Sean Bielat returns to Massachusetts, Scott Brown is about to formally launch his reelection effort, Paul Cellucci endorses Richard Tisei, and Mitt Romney is poised to secure his party’s presidential nomination. Not a bad week for the state’s minority party.
But like a black fly in their chardonnay (don’t judge that I like Alanis), my colleague Professor Duquette has applied some logic to Election 2012 here in the Bay State and has called the Senate election for Professor Warren.
He makes a compelling case to which I only have a few tepid responses.
The election is just over 10 months away and, to state the obvious, a lot can happen that we can’t predict. The President is more popular here than in many other places but not overwhelmingly so. Voters still believe the country is on the wrong track and the economy is not showing signs of robust growth. Recession fears again haunt Europe. The White House has, yet again, shuffled its staff in an attempt to regain its footing. And the GOP nomination fight will end shortly and I believe Romney will be stronger candidate against Obama than many here in the Bay State will admit. Nor am I convincened that preferred narrative of the White House and Warren camp will be the one that resonates in the fall.
Obama will win Massachusetts but the factors above may help loosen the grip his party has over voters here.
Still, over the next 10 months, the Brown camp needs to find a way to do what has never been done in modern Massachusetts history: convince an electorate that will vote for the Democrat in a presidential election to simultaneously pull the lever for the Republican in a Senate race.
Shades of this have occurred in the past: A Republican, Ronald Reagan, won Massachusetts twice while the state sent a large number of Democrats to Congress. In 1984, Massachusetts voters sent Reagan back to the White House and John Kerry to the Senate for the first time. A Democrat, Bill Clinton, won the state in 1992 while two Republicans were sent to Congress. But in 1996, those two Republicans lost as did Senate candidate Bill Weld when Bill Clinton marched to reelection here. You have to go back to 1972 to find a time a Democrat won the state at the presidential level (George McGovern) while a Republican was sent to the Senate (or, sent back to the Senate in the case of Ed Brooke).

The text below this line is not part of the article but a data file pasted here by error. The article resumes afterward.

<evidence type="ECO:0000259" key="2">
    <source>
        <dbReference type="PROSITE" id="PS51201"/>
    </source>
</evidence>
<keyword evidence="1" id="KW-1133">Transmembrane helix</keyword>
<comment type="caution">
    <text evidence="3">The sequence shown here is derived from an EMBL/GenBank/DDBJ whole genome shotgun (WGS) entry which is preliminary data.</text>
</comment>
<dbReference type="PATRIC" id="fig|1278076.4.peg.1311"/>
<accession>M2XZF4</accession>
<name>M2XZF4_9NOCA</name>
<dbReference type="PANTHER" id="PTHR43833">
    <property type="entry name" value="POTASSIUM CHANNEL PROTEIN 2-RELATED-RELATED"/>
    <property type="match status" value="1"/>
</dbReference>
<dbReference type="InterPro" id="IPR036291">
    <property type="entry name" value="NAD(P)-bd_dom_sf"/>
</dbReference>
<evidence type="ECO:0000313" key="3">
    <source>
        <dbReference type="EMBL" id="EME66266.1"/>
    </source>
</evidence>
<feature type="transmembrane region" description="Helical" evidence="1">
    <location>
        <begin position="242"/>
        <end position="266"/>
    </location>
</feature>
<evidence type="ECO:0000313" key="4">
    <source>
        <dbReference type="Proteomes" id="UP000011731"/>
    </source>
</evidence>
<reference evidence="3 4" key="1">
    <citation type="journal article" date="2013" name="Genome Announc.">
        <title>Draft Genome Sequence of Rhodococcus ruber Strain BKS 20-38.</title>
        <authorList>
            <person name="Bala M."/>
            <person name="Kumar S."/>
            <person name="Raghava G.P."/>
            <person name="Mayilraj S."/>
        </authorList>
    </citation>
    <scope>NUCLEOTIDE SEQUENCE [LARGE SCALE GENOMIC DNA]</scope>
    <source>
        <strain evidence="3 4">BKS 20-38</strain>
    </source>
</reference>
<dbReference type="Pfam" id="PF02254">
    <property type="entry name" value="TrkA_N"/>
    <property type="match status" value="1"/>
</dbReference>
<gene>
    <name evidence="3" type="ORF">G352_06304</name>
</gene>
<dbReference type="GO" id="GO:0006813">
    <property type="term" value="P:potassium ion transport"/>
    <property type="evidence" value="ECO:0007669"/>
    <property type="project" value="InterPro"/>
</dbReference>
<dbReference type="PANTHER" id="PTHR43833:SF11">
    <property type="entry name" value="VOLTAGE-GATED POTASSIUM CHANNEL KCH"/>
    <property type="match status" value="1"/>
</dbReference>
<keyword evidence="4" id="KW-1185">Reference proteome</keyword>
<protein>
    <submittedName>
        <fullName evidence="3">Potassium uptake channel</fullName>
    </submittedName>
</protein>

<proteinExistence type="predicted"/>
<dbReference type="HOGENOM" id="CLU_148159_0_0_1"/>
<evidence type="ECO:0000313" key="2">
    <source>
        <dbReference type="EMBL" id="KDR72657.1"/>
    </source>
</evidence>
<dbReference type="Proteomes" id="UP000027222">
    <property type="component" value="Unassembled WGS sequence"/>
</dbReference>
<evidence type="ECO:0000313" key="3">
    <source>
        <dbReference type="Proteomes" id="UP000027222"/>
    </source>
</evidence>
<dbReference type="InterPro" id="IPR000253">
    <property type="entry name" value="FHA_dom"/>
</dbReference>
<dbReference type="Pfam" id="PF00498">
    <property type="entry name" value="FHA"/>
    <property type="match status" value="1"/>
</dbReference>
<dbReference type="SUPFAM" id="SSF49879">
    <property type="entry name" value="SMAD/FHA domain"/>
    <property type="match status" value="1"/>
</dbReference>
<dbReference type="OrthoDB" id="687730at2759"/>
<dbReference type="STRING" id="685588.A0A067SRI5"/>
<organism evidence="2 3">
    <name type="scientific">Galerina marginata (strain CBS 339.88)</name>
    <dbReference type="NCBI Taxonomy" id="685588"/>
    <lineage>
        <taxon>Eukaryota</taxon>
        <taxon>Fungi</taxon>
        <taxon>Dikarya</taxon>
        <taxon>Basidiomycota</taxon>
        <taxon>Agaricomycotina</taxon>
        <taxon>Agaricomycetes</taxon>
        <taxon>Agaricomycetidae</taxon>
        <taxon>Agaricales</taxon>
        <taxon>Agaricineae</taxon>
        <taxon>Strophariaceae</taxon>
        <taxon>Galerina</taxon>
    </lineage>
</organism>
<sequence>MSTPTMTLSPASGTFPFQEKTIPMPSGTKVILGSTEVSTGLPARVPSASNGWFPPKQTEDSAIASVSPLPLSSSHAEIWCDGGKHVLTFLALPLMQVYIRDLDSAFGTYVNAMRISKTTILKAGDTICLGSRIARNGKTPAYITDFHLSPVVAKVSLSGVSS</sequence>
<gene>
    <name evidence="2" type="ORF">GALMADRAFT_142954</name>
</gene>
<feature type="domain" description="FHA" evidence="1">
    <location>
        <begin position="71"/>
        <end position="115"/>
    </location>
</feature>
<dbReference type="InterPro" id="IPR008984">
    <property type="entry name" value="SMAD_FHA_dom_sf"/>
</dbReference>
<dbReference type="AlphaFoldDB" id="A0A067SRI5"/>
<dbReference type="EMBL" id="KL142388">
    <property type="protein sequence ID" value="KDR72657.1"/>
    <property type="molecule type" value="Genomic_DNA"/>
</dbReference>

Brown is still popular among Bay State voters and though the 2010 special election was a relatively low turnout affair not to be replicated in 2012, he established a persona that voters found attractive. Voter behavior is a tricky thing and they will vote for a candidate they like even if they oppose some of his policies (see Reagan, Ronald). The Republican drive to taint Elizabeth Warren as a radically left-wing elitist is nothing more than an attempt to make the Senator seem like one of us while she is one of them. Us versus them rules American elections. Can Brown convince unenrolled voters and enough Democrats that he’s more in touch with their concerns and their values? I think he can though Warren’s biography will make it difficult for him. As will the resources she has at her disposal to fight back.
Finally, one party control of the state continues to irk voters. Recent headlines have braced us for another round of indictments that will reach into the State House and the Democratic Party. Can unenrolled voters be persuaded to view Brown as the only thing that stands between them and greater levels of one party corruption? It will be tough as Warren is not a product of Beacon Hill or the state Democratic Party. But she will inherit these issues as the party’s standard bearer in the fall. Look for the Brown camp to push this issue aggressively.
Turnout will be key and on that score, the GOP has a lot of catching up to do and little time in which to do it. They need to create a Massachusetts version of the GOP’s efforts in Ohio during the 2004 election. President George W. Bush won in 2004 by losing independent voters and receiving very few cross over Democratic voters. He won by finding more Republicans and getting them to the polls. Brown can’t follow this too closely as he really will need cross-over Democratic support. And where Bush confronted a Kerry-Edwards campaign that essentially bungled Ohio, the Democrats here have mastered a GOTV effort that stalled the Republican efforts in 2010.
Polls show that this is still a close race. We know the Bay State routinely favors Democrats and that in Elizabeth Warren, Scott Brown has a top-tier challenger. But I am not yet convinced that Bay State voters will be sending him back to Wrentham.